Continuing my romp through Australia and New Zealand, this is city 6 - Wellington, which is the capital of New Zealand. This meant many of the clients in the audience work in government agencies.
Here is my view of Wellington from my hotel room at the Duxton Hotel. I have been to Wellington before, it has that "small town" feel.
The event went smoothly, just like the rest of them. Anna Wells presented IBM's storage strategy and highlighted specific IBM storage solutions.
Replacing Natalie from GPJ Australia is Megan, who coordinated our events in both Auckland and Wellington, NZ.
Next, we had Glen Mitchell again from Telecom NZ, presenting his success story going from an EMC-only environment to a dual IBM-and-EMC mixed environment managed by IBM SAN Volume Controller.
Someone mentioned that my job as public speaker in different cities was akin to "busking". I had no idea what "busking" was, until I was shown two "in the act" in front of a bank. Americans call these "street performers", which shows we appreciate this art form perhaps more than the Kiwis.
Lastly, I covered future trends in storage. This is particularly interesting to government agencies that are particularly interested in reducing costs, managing risks, and improving service delivery.
Lastly, this is Aisel Giumali, IBM storage marketing manager for Australia and New Zealand. She managed my calendar, all of my events and one-on-one client briefings. I could not have handled these past two weeks without her.
Since the first big earthquake on Saturday, there were several smaller aftershocks, including one in Wellington itself. It is a good thing I head back for Australia for the rest of the trip.
In the first two cities, Adam Beames, system administrator for Tennis Australia, presented. Tennis Australia is most known for running the [Australian Open], the first Grand Slam tennis tourney of the year, but they also run some smaller events, such as the Brisbane International, the Sydney International, the Hobart International, the Davis Cup, the Fed Cup and the Pro Tour. They have 150 full time staff, and another 180 staff contributed from their eight member associations they support.
Of these events, the Australian Open is by far the biggest, with over 9 million unique visitors to the website for the few weeks in January every year. For this, Tennis Australia leverages IBM cloud computing services. The rest of the year, they have deployed their own "private cloud" for running the other events. During the month of January, Tennis Australia grows their staff from 300 to 4500 people.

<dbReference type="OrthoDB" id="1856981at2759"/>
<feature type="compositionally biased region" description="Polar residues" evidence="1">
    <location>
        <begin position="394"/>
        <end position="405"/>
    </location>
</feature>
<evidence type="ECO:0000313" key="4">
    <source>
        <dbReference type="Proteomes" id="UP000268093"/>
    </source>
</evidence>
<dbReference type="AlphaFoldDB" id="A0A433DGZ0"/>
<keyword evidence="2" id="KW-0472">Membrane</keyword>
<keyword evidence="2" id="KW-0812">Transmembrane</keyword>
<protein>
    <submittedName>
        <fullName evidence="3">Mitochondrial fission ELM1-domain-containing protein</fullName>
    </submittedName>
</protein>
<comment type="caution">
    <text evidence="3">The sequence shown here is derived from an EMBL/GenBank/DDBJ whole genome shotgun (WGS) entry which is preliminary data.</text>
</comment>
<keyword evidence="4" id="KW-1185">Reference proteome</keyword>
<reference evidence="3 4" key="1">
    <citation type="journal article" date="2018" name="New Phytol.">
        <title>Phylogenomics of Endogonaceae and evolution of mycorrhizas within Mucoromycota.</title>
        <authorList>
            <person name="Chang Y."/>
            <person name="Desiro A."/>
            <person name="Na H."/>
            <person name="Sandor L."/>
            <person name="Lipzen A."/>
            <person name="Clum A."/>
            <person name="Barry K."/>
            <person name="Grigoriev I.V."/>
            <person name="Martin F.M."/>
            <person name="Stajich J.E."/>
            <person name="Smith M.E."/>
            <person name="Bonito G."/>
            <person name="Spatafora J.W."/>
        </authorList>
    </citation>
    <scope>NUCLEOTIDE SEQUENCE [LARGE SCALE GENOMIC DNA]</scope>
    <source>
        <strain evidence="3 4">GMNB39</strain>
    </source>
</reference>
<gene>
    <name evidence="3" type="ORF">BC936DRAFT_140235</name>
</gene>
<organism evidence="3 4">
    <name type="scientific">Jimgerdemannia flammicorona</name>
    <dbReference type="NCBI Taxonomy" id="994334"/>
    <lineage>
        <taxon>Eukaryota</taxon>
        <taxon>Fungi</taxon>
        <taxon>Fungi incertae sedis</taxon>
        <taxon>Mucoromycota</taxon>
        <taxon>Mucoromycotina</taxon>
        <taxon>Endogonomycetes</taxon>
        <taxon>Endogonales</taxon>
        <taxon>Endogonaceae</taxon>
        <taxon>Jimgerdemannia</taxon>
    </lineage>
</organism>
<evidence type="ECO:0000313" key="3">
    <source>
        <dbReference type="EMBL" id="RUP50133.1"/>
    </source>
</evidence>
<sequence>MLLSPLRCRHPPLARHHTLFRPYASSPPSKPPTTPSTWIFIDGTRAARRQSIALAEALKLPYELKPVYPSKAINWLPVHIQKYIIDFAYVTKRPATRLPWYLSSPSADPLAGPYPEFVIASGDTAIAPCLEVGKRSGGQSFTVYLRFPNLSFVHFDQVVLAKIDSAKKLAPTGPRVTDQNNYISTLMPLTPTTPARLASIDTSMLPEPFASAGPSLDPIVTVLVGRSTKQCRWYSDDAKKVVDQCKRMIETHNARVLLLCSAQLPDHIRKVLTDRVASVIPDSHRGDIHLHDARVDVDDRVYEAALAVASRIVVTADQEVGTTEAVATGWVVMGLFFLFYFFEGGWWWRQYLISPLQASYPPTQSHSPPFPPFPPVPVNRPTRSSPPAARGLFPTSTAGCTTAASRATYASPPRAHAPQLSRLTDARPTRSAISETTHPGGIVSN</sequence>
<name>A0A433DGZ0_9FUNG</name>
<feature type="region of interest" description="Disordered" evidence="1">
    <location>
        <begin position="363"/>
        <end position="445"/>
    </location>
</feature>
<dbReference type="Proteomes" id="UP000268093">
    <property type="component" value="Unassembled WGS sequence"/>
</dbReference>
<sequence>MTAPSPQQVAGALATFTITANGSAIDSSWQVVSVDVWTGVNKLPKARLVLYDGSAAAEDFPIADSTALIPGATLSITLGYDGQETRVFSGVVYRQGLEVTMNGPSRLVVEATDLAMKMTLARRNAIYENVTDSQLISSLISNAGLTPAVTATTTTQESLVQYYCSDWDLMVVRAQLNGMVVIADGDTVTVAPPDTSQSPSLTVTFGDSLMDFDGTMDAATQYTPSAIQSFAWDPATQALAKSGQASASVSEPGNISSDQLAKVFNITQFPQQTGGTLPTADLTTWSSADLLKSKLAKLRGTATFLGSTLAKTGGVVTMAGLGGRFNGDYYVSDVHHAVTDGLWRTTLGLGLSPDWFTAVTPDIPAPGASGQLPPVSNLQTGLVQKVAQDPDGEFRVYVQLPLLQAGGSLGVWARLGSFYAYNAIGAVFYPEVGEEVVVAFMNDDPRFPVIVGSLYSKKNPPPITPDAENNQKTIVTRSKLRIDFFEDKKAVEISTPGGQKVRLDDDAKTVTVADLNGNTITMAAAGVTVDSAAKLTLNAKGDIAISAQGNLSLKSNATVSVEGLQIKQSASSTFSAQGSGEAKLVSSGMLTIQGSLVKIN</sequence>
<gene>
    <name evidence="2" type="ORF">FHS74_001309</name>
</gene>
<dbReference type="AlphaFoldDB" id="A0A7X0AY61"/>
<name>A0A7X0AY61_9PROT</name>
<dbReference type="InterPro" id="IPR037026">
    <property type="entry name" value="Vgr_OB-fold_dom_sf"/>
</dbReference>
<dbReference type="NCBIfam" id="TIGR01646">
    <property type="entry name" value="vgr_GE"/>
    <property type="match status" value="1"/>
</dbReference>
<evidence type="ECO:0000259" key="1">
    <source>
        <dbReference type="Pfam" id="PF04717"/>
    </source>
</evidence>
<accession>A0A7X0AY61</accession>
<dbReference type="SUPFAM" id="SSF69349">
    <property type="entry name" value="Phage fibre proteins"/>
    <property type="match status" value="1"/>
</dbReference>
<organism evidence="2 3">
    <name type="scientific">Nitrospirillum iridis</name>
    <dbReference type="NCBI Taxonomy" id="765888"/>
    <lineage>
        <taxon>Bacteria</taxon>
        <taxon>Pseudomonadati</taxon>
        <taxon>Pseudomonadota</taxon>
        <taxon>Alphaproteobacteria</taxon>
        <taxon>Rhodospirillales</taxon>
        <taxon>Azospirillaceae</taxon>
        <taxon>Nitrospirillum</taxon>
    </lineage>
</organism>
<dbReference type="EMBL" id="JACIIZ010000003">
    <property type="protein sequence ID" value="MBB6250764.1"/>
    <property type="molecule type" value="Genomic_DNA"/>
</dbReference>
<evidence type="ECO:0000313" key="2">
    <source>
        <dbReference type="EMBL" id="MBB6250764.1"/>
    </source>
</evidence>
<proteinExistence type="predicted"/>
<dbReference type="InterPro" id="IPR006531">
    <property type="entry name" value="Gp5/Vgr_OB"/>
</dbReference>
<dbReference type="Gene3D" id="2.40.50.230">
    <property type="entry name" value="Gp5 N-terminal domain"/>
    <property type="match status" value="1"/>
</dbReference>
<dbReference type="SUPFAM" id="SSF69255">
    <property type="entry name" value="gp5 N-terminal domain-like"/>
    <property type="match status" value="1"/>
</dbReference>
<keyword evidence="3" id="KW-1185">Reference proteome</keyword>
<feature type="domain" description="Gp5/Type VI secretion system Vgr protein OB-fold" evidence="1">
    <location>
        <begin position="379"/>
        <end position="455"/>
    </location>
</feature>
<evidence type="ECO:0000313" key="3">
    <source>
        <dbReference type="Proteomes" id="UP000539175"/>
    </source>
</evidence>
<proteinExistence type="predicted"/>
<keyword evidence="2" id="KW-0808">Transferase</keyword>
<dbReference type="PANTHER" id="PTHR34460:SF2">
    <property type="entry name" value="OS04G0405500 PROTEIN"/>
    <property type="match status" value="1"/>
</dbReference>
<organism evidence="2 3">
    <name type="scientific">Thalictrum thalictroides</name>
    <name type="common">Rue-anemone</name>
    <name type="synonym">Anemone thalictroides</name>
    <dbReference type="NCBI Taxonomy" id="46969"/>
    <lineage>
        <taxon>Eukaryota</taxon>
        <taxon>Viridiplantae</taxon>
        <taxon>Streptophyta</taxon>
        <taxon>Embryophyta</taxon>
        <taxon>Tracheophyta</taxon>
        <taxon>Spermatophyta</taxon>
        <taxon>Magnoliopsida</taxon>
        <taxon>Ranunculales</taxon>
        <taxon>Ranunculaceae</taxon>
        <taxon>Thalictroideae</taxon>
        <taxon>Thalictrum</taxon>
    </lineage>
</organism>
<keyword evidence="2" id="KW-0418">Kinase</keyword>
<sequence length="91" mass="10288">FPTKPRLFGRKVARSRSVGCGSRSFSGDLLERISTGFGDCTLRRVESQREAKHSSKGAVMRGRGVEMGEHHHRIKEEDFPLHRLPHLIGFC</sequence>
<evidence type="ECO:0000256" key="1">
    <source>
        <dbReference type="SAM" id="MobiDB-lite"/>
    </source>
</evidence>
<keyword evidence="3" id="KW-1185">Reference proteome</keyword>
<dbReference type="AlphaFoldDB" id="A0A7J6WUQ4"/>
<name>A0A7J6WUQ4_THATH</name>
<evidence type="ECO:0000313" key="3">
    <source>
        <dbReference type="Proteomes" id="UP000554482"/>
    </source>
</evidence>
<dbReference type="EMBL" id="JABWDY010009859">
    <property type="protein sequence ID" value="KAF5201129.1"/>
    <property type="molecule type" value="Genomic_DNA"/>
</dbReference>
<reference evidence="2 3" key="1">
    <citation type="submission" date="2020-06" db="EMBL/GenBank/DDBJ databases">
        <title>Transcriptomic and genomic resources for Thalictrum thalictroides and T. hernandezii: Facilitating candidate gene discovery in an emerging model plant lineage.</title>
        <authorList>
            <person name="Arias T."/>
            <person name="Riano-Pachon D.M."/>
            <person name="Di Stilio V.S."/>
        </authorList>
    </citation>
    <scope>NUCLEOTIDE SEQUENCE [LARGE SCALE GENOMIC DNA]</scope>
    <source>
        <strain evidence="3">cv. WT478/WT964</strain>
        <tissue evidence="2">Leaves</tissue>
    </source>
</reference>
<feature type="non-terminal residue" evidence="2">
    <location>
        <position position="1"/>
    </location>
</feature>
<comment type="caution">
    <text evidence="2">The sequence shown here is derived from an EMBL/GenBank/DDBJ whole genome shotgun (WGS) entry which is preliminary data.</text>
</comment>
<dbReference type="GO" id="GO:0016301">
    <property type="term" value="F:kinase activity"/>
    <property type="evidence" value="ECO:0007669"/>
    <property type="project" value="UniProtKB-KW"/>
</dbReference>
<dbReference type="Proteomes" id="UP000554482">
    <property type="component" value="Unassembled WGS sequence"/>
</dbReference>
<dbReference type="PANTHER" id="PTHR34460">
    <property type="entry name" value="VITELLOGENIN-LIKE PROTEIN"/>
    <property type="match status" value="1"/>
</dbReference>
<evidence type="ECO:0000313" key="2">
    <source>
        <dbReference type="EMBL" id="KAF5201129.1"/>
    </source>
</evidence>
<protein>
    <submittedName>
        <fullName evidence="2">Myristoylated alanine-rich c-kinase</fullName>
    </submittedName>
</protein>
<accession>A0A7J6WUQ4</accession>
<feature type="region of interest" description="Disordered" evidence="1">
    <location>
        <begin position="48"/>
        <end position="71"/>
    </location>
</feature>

Adam had been there since 2005, and told how back then they were using beige-colored IBM PC 330 tower servers, on a plastic shelf that was sagging from the weight. This server had six hot-swappable drives, 4.5GB each. There was also a mysterious "blue box" that served as their serial distribution panel, operated by a laptop running Windows 95, with a spare laptop just in case for high-availability.
The situation started to improve in 2008, Tennis Australia brought in BladeCenter H with HS20, HS21 and HS22 blade servers, and x3850 M2 machines for VMware virtual machines, and boot over SAN to an IBM XIV disk system. This allows them to run all of the other tennis events throughout the year. It provided N+1 redundancy, and made the process of provisioning servers and storage simple and efficient.
This is the view of Melbourne from the IBM office. The tall 975 foot building on the left with the golden bumblebees at the base is the famous [Eureka Tower], Melbourne's tallest residential building.
As Paul Harvey would say, at Melbourne we got to hear [the rest of the story] from Chris Yates, the CIO of Tennis Australia. He came on board in November 2007, just six weeks prior to the big Australian Open of January 2008. Witnessing how bad the IT was for the infrastructure, he partnered with IBM to deploy all the solutions that Adam mentioned in the first two cities. The transformation over the past two years has been a phenomenal success, with some of the best recognized international tennis organizations crediting Tennis Australia for some of the best run events.
IBM is also using its [cloud computing services to help the US Open] as well. In both the Australian Open and the US Open, IBM provides a cloud computing capability that allows the operation to scale up dramatically for the tournament. IBM rapidly creates and provisions services on a common infrastructure -- services that are mission-critical to the tennis tournament.
Continuing my romp through Australia and New Zealand, today I presented in Hobart, the second city on my seven-city tour. Hobart is on a separate island called Tasmania, just south of the main Australian continent. The island is heart-shaped, and Hobart is in the lower right ventricle.
Hobart boasts the second deepest harbour in the Southern Hemisphere (yesterday's Sydney Harbour being the first). It is quite cold here, but at least the skies are clear.
I stayed in the [Henry Jones Art Hotel], named after the famous owner of the IXL Jam Company. When I arrived, they presented me with a list of 18 known convicts that shared my last name: PEARSON. I checked and made sure I was not on the list. Then it was explained to me that here in Australia, everyone values their criminal ancestors, as this is how the country was formed. The names were from registry archives from the 19th century.
In keeping with the concept of an art hotel, each of the rooms were unique, which is a nice way of saying that they fit whatever they could into the spaces available. It's been a while since I stayed at a hotel with the phone at one end of the room, but the electrical outlet at the other. The thermostat was hidden in the bathroom, and I had to master some 16 different ropes to put down the shades, as the bright light from the [Cenotaph] was keeping me awake. I was able to take pictures of some of the art sculptures from the balcony.